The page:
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Commercial Edge in Military Operations

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“The logic of greater integration between industry and the military through the sharing of expertise in a Whole Force approach makes absolute operational sense, whether for the benefits to our respective expense lines or in the improved transparency and greater trust in relationships. My sense is that there is significant opportunity for improved outcomes. World Fuel Services is committed to collaboration with Defense partners to build back better out of the COVID19 crisis. Now is the time to be bold!”

- Micheal Kasbar

Chairman / CEO World Fuel Services, 19 February 2021

“Now is the time to be bold!”. The backdrop to the UK government’s ‘Integrated Review’1 of intense resource pressures resulting from COVID19 will likely create greater impetus for UK MOD to achieve the Whole Force goal that ‘Defence is supported by the most cost-effective balance of regular military personnel, reservists, MOD civilians and contractors’2 . While there has been progress over the last ten years in some specific areas, such as logistics and engineering3 , a broader roll out has not materialised. This note by World Fuel Services4 (WFS) adds voice to the wider debate to help move forward the Whole Force in the aftermath of COVID19.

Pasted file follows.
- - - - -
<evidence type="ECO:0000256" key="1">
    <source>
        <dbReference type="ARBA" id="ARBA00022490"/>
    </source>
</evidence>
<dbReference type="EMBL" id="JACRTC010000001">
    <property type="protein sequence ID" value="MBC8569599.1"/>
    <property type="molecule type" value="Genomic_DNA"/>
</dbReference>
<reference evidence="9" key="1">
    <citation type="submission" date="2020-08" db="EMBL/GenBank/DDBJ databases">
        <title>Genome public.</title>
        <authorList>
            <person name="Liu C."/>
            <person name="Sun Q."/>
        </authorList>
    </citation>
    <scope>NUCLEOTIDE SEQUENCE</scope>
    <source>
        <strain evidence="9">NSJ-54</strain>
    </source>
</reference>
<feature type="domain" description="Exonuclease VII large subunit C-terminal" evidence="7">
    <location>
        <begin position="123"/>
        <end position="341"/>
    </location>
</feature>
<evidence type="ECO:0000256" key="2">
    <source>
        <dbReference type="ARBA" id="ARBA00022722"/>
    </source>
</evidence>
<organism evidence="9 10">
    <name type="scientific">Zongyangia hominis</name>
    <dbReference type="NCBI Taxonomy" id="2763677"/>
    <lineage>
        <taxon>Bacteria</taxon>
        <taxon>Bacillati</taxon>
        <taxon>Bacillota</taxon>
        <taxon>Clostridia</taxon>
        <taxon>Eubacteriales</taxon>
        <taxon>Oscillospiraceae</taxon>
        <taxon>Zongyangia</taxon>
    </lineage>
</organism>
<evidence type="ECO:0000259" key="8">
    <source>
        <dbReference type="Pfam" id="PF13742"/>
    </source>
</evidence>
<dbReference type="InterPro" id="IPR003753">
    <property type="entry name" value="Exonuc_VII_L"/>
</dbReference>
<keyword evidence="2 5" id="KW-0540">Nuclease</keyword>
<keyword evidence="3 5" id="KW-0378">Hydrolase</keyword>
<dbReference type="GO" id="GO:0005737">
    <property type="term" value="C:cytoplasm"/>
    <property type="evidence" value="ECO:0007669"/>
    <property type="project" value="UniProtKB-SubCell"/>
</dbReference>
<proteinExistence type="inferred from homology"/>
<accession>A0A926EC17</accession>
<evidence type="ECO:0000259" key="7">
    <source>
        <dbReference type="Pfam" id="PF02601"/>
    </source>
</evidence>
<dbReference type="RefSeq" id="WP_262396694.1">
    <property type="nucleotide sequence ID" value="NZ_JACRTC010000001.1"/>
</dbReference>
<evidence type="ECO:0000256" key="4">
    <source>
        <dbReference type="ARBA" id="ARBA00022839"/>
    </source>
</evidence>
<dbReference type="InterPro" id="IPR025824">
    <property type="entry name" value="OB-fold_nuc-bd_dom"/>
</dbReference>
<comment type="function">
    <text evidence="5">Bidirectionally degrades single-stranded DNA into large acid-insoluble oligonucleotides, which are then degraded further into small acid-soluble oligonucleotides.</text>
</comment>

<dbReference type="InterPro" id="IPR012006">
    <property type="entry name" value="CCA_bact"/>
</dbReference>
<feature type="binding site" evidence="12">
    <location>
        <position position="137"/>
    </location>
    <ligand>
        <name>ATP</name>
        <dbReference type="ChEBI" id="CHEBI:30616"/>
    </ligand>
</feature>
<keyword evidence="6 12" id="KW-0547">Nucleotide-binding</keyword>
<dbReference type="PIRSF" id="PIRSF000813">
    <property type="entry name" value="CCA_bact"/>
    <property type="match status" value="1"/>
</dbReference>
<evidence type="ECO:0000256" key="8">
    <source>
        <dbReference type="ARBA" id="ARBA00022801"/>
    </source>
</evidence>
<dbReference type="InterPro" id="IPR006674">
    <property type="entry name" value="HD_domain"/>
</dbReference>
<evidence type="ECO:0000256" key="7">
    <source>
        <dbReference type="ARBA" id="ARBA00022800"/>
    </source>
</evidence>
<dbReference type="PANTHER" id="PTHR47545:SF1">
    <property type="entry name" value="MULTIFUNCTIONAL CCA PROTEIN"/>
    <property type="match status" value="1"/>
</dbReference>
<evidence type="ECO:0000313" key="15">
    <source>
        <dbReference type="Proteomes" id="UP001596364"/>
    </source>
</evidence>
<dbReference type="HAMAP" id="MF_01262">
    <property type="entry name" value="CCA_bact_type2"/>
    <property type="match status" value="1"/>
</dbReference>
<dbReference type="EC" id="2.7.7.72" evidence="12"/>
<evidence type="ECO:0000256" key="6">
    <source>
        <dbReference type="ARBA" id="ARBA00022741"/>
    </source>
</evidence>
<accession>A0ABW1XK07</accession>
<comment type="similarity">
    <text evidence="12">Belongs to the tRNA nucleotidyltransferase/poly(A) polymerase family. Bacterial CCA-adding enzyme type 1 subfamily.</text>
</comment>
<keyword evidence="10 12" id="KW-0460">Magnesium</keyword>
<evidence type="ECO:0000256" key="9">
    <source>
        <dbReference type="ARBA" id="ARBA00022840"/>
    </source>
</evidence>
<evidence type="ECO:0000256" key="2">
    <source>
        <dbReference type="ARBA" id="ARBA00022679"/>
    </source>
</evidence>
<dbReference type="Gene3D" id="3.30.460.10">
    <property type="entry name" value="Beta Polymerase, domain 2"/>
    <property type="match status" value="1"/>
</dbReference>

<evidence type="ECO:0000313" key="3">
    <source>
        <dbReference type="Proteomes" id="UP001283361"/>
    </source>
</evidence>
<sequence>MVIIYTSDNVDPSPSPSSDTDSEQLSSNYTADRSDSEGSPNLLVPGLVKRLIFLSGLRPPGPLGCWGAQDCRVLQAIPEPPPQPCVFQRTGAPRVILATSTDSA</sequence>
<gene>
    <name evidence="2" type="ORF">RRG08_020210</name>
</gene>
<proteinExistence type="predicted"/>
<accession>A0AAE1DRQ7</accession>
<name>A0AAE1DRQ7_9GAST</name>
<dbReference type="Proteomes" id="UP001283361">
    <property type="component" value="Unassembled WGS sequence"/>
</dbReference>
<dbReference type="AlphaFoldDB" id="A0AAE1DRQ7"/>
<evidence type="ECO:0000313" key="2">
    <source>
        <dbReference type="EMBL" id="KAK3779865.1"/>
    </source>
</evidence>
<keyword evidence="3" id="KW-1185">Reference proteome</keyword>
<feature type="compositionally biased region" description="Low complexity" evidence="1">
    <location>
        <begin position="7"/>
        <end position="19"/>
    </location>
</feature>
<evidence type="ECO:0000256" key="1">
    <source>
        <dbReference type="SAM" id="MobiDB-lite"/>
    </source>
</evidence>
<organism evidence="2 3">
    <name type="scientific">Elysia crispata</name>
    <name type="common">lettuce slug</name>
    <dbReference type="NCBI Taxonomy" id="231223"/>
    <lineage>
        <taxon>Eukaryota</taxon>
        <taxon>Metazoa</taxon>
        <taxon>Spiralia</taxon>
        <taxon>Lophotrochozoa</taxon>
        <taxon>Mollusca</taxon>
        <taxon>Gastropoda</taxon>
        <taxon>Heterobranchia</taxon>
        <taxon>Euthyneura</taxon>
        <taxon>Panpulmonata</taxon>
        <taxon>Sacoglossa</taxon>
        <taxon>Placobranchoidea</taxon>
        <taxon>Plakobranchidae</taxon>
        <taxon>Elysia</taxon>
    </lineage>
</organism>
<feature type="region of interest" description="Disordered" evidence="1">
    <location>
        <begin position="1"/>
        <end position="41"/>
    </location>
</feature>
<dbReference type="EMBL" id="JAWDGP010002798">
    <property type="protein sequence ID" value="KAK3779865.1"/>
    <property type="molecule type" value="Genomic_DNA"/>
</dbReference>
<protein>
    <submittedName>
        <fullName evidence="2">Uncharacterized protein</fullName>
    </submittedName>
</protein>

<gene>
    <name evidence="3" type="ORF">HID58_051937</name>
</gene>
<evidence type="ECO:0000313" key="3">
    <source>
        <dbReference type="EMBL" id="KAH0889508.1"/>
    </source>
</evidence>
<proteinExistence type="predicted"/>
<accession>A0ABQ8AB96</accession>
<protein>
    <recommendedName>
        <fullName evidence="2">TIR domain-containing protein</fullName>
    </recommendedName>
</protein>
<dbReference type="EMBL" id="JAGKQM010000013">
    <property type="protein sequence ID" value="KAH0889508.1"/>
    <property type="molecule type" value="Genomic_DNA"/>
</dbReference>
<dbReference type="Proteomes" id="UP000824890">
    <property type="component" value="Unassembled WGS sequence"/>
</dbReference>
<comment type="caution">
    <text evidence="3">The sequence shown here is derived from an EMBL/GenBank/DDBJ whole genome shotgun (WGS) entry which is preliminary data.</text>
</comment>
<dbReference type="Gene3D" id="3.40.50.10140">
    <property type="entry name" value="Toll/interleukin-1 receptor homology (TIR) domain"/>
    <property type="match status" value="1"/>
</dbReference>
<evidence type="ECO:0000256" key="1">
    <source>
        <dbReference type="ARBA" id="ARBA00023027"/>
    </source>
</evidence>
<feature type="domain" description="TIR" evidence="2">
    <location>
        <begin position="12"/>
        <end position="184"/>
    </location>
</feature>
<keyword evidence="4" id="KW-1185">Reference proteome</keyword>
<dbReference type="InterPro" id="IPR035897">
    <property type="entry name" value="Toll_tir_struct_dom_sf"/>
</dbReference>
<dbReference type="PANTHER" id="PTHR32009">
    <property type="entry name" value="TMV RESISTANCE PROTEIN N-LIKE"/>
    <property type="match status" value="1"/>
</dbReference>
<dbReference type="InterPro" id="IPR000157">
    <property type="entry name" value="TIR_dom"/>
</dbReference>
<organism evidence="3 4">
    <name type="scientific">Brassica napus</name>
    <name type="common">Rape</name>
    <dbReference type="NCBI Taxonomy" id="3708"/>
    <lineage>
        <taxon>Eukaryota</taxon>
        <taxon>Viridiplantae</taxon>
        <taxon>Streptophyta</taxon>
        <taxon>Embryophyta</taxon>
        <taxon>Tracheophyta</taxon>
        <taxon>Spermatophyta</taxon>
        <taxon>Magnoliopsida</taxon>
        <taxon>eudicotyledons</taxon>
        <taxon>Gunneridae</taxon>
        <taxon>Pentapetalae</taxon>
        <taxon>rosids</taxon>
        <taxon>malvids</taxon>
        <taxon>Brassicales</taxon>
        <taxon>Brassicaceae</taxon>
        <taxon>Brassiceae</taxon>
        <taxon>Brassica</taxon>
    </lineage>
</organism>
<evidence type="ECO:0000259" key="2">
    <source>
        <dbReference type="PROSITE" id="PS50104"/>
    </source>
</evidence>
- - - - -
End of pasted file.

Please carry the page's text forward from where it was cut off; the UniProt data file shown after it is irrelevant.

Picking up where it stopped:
Seizing mutual benefits . The MOD’s ambition for the Whole Force is to arrive at blended workforce solutions that tap into relevant industry expertise for military capability. Additionally, the MOD seeks to collaborate with industry to mitigate the erosion of in-house skills due to outsourcing (the Enterprise Approach). MOD’s outcome would be greater efficiencies through access to expert skills, technology and innovation in a more vibrant partnership with industry. The benefits for industry are less clearly stated but seem to be around greater transparency, especially to mitigate a seemingly bureaucratic procurement regime. For WFS, our experience of colleagues who are reservists5 demonstrates the tremendous benefit of their transferable skills; some mobilised during the COVID19 pandemic. Additionally, our veterans from several nations bring much valued diversity of thought. Yet ten years after policy launch, we do not see the scaled-up integration of industry in the Whole Force. So, How does the MOD make clear to industry partners the benefits of committing to the Whole Force?